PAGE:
The Unquiet, L. KiewThe jacket features a painting which takes up the entire canvas. It is a spoon on a bluey-grey surfaces, and perhaps a drop of water in the bowl of the spoon. The spoon is upright, bowl of the spoon at the top and behind it the shadow seems to stretch both to right and left. The title of the pamphlet is in white caps, the THE on the left of the base of the soon, and UNQUIET is much larger and crosses fully from left to right over the spoon itself. The Q is particularly attractive with a long slash. The poet's name is beside the 'THE' but on the opposite side of the spoon in dark blue and smaller than any other print.

Offord Road Books, 2018

Disquieting Perspective

The first lines of the first poem ‘Swallow’ in L. Kiew’s The Unquiet leave the reader in no doubt that ‘Grammars gather on powerlines’ and that language is a risky business.

It indicates the tussle which continues throughout the pamphlet, where the lines between comprehension and confusion blur with cool precision, as in ‘Cryptography’ where

understanding comes sometimes
and only sometimes clear

Equally plain is the way that attempt at fluency in two or more cultures leads to inarticulacy, or perhaps para-articulacy in all:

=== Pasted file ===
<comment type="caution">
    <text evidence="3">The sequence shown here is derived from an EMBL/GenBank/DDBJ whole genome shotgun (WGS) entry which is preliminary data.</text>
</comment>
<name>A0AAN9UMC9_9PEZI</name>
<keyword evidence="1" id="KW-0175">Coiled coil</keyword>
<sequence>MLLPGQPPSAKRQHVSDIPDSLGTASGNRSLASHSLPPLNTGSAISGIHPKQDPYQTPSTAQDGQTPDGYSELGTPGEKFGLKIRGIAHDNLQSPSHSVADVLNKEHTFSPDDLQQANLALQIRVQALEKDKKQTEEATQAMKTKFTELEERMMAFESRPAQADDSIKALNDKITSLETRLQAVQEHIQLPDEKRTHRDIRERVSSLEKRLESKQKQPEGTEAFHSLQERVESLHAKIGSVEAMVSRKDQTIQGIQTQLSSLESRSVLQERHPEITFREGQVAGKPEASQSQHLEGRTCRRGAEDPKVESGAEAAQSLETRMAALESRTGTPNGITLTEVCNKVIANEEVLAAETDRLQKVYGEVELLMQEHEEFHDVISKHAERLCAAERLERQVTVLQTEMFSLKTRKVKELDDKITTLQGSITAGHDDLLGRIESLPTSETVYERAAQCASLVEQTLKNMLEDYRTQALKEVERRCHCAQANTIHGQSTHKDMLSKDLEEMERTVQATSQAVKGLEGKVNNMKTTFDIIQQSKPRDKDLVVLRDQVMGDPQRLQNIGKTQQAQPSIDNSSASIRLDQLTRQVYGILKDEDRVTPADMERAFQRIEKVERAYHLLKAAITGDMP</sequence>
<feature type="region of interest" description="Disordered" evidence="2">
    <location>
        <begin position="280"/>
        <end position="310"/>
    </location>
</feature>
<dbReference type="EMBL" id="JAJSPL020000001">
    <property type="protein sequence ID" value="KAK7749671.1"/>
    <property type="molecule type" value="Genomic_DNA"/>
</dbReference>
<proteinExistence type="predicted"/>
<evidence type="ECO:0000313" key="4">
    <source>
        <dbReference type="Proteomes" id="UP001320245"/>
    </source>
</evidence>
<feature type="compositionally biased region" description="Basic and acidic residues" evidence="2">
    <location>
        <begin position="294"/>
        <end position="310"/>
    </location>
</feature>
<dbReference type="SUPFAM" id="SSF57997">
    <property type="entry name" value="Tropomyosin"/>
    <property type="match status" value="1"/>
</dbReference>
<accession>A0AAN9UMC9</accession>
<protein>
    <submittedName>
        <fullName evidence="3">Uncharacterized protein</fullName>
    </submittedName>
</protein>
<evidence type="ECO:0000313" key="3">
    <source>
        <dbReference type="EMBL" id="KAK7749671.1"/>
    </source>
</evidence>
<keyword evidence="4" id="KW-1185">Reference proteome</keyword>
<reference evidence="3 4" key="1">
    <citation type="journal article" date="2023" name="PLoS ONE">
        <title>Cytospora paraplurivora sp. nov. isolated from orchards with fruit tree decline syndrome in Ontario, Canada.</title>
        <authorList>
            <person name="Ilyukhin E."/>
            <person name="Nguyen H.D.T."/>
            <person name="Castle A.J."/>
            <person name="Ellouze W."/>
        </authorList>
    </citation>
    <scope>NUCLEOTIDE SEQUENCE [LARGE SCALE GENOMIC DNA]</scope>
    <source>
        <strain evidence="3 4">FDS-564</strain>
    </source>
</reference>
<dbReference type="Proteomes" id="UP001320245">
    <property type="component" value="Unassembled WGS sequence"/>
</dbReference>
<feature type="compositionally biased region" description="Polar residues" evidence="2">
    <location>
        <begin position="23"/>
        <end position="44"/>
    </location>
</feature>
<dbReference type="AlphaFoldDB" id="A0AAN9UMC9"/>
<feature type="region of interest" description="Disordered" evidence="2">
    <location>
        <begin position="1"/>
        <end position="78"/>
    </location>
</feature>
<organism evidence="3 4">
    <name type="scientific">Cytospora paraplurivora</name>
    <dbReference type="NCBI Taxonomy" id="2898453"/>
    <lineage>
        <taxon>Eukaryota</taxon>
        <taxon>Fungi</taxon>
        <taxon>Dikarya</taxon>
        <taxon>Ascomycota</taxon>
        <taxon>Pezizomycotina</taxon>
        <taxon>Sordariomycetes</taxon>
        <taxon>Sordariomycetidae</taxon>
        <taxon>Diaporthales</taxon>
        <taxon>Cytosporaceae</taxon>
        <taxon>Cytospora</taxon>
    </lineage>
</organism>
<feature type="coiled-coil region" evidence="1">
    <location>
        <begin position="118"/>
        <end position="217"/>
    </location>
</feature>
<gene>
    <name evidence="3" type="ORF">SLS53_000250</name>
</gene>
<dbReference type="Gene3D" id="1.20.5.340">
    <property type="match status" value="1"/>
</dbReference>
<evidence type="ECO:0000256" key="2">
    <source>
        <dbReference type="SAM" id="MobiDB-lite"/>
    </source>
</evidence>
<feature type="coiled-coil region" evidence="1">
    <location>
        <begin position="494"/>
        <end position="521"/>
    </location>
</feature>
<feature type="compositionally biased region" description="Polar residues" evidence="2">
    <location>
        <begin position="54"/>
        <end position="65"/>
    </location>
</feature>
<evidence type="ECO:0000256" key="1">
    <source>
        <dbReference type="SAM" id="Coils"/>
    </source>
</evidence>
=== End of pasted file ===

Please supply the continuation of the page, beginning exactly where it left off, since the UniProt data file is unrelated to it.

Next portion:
When I took my Scots partner home
speaking proper English he asked
‘Honey, di’ye ken ye jest switched
tongues mid-sentence?’
   [‘Learning to be mixi’]

That the questioner himself speaks Scots adds another layer of linguistic complexity. This while highlighting that the poet has blended her own vocabularies to the extent she finds her face licked with ‘dialect like a blush’.

Geographical clues to ease the reader’s own disorientation are sparse. In ‘The Catch’ we are in a land of storm-smashed papayas where catfish brought home from market bring a kind of shame on a house. In ‘Dinner’, we are in Tesco.

All the time, the poems hover tantalizingly between broken (and superbly articulated) English and words rendered into the familiar Roman alphabet from another language. The mixture is alluringly, almost intoxicatingly, questionable.

When ‘Hokkien’ is named in ‘Foreign Language Syndrome’ — I fled with relief to the internet to find this is a dialect of southern Min Chinese, also spoken in Malaysia, Singapore, Taiwan, and the Philippines. It perhaps illustrates my increasing disquiet that I didn’t assume this is the second language interspersed throughout.

What is certain is that the directly accessible descriptions are often terse and vital (‘I resented you / as an ox resents mire’ in ‘The boy I wasn’t’), and at other times simply beautiful (‘My dress is red shantung; / its last occupant is / heartbroken and tugging / on my hem’ in ‘Haunts’). But the mixture of languages remains unsettling.

Sometimes, this has the effect of keeping the poem at arms’ length. While understanding that the shifting boundaries of articulacy invite me to one understanding of the poet’s own experience, they also shut me out, discomforted. But that is probably the point.

Rebecca Bilkau